Crunchy salad toppings, from salt and pepper Special K flakes (top left) to baked pita chips with za’tar (bottom right). Photo by Christine Burns Rudalevige

“Crunch, Munch. What’s for Lunch?” is a book written by Janice Lobb, illustrated by Peter Utton, and published by Kingfisher in 2000 as part of the imprint’s “At Home With Science” series of children’s books. It provides simple but accurate text, illustrations and suggested activities that explore food science and what happens biologically when we eat.

The book looks at questions like what happens when bread rises, what makes a body hungry, why food goes off, and why all living things need water. It’s a great book for any child who has an interest in experimenting in the kitchen. I must say, though, that it doesn’t answer one very pressing question for me. Why do humans CRAVE crunchy, munchy foods?

According to a growing body of research on mindful eating – the practice of using all your physical and emotional senses to experience and enjoy the food choices you make – humans crave crunchy foods for several reasons. First, “crunchy” resonates as “fresh.” Just think of the difference in mouthfeel between a fresh leaf of Romaine lettuce and a wilted one. Crunchy foods can make humans feel satisfied because they tend to be high in fat (think potato chips) and protein (think munching on a handful of roasted almonds). Studies show that humans even enjoy the sound of crunching, which we associate with eating something delicious.

Got it. So that’s why I crave crunchy, munchy salads. Now how to satisfy that craving: I like salads all year long, but given the variety of freshly harvested vegetables, summer is the most obvious salad season. At the farmers market, you can find lettuces of all sorts, crisp green asparagus, peas and beans, and colorful radishes and bell peppers, making salads an easy meal. To make these summertime salads even more satisfying, though, I am always rummaging around the cupboards for things to add even more super-satisfying crunch to the bowl.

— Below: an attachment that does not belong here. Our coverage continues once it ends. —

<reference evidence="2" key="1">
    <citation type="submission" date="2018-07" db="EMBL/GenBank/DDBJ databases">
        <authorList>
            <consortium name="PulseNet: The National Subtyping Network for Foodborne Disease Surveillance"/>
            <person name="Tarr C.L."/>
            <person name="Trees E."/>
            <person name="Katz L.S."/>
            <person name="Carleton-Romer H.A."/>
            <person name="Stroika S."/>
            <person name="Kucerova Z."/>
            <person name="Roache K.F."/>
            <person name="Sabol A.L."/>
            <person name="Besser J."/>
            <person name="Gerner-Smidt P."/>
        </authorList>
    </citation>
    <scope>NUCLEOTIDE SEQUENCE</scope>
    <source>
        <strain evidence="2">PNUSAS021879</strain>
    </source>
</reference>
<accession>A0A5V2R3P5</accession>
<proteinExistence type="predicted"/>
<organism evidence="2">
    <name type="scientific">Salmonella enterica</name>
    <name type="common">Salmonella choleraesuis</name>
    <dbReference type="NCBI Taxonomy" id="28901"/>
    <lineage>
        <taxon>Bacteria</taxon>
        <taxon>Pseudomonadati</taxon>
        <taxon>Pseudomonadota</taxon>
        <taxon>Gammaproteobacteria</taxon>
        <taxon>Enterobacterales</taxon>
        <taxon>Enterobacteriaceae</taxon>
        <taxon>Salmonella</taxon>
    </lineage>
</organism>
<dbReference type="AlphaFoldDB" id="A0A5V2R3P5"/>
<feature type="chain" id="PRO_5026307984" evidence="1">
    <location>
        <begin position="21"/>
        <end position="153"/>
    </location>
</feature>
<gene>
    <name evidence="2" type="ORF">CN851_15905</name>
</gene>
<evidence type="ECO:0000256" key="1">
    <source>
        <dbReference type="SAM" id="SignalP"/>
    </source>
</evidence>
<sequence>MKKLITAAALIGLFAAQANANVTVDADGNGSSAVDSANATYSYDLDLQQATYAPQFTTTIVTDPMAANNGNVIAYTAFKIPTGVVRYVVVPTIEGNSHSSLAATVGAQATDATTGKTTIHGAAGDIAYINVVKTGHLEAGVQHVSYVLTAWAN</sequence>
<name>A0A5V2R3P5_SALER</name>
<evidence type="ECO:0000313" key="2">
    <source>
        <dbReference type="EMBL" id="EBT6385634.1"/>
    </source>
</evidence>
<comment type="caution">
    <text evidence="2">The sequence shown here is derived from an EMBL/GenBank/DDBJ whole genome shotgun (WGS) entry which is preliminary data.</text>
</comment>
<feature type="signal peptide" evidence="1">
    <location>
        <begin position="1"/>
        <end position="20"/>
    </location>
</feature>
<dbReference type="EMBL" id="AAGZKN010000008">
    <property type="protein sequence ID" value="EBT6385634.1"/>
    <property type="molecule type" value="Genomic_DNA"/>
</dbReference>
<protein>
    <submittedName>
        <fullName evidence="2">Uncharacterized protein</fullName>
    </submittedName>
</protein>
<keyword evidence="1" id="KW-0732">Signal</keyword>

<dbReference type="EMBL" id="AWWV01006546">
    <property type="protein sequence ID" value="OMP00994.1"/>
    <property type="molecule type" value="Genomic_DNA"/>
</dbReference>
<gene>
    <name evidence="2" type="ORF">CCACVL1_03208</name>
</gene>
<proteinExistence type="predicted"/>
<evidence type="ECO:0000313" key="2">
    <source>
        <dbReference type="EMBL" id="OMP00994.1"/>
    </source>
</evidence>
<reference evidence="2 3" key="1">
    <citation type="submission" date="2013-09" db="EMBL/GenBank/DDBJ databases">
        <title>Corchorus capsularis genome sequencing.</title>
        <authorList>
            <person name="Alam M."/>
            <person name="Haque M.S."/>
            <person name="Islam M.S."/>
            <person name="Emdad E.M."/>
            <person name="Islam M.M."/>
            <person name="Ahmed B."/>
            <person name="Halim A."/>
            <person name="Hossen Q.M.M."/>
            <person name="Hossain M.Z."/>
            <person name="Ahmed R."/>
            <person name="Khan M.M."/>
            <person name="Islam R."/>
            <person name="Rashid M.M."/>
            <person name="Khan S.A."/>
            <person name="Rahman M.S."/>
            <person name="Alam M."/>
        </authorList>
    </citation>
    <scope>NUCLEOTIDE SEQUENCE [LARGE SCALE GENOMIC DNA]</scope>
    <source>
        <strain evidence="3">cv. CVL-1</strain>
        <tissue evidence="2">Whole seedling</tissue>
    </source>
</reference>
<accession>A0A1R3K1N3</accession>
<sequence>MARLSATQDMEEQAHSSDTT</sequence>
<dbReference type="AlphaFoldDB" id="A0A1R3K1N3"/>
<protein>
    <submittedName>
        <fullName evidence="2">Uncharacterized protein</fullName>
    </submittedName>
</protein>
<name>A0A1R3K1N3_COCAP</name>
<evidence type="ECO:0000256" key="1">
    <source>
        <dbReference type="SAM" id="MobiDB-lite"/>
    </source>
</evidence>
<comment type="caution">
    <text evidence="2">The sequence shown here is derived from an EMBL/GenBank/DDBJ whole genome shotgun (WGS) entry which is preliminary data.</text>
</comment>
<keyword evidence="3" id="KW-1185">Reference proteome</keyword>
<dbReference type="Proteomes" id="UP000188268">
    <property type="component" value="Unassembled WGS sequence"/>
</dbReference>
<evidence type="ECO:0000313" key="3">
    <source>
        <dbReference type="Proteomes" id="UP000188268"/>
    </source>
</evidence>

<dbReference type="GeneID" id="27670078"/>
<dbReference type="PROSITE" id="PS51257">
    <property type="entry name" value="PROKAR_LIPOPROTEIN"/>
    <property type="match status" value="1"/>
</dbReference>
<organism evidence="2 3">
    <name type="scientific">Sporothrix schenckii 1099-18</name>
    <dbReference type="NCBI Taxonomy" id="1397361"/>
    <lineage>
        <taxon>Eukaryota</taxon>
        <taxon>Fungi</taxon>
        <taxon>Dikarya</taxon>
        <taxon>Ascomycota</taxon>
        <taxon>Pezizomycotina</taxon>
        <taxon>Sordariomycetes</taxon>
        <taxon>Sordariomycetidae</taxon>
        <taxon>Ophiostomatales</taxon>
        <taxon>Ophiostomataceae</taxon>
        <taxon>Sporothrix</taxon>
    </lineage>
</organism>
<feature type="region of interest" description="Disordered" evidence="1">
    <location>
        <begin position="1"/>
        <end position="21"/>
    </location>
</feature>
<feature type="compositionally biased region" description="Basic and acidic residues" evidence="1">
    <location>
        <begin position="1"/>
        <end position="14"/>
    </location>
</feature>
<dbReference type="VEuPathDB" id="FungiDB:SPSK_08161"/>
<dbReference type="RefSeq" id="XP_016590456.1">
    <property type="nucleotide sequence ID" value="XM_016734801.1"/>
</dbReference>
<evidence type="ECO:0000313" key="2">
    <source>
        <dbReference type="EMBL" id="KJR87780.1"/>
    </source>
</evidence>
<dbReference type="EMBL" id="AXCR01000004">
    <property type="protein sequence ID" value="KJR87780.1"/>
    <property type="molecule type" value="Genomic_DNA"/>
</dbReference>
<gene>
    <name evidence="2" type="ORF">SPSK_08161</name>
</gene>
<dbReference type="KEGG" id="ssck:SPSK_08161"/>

The bread drawer is the obvious place to look. Crisping up day-old bread in a frying pan with some olive oil to make croutons is commonplace. Stale pita bread can be baked to a crisp and become the foundation of Lebanese fattoush, a salad made from lettuce, tomatoes, cucumbers and fresh herbs in lemony dressing. Leftover cornbread can be brushed with butter and air-fried until crisp. And the last of the corn tortilla can be sliced into strips, fried in vegetable oil, and dusted with chili powder and salt.

But you can also look at the bits and bobs in the fridge for ingredients you can make into crunchy salad toppers. Toss the last cup of last night’s cooked quinoa or canned chickpeas with herbs and roast until crunchy. Thinly slice the last half of that shallot, red onion or leek and fry them in hot oil until crisp, salting them just after you transfer them from the oil to a flattened brown paper bag to drain.


And while cereal is usually just for breakfast, it too can top salads in a pinch. A not-too-sweet granola would work well in a salad that also includes strawberries, for example. And tossing neutral corn flakes with a bit of butter, lemon zest and herbs and slipping them into the air fryer for five minutes yields an interesting textural foil for a salad.

All of these make-do salad toppers are best eaten right after being crisped up. But most will hold their crunch for a day or two stored at room temperature in an airtight container.

Fattoush made with toasted pita bread, butter lettuce and cucumbers from Six River Farm, tomatoes from Backyard Farms and parsley and mint from Whatley Farm. Photo by Christine Burns Rudalevige


I can make no cultural claims to this salad. But I have loved it since a Lebanese friend first served it to me almost 20 years ago.

Serves 4-6

2 medium pita pockets
Olive oil
Kosher salt
6 cups torn lettuce (Romaine hearts are traditional)
2 cups diced cucumbers
2 cups halved cherry tomatoes
1 small bunch of parsley, chopped
1 small bunch of fresh mint, chopped
2 tablespoons sumac
⅓ cup freshly squeezed lemon juice (or to taste)


Preheat the oven to 375 degrees. Separate each pita pocket into halves. Place them on a baking sheet, drizzle them with olive oil and sprinkle with salt. Bake until golden, 12-15 minutes. Remove from the oven and cool to room temperature.

Combine the lettuce, cucumber, tomatoes, parsley, mint, sumac and ½ teaspoon salt in a large bowl. Right before serving, break the toasted pita into small bite-size pieces and sprinkle them over the salad.

Combine the lemon juice with 1/4 cup olive oil. Pour the dressing over the salad, toss well, and serve immediately.

Local foods advocate Christine Burns Rudalevige is the former editor of Edible Maine magazine and the author of “Green Plate Special,” both a column about eating sustainably in the Portland Press Herald and the name of her 2017 cookbook. She can be contacted at:

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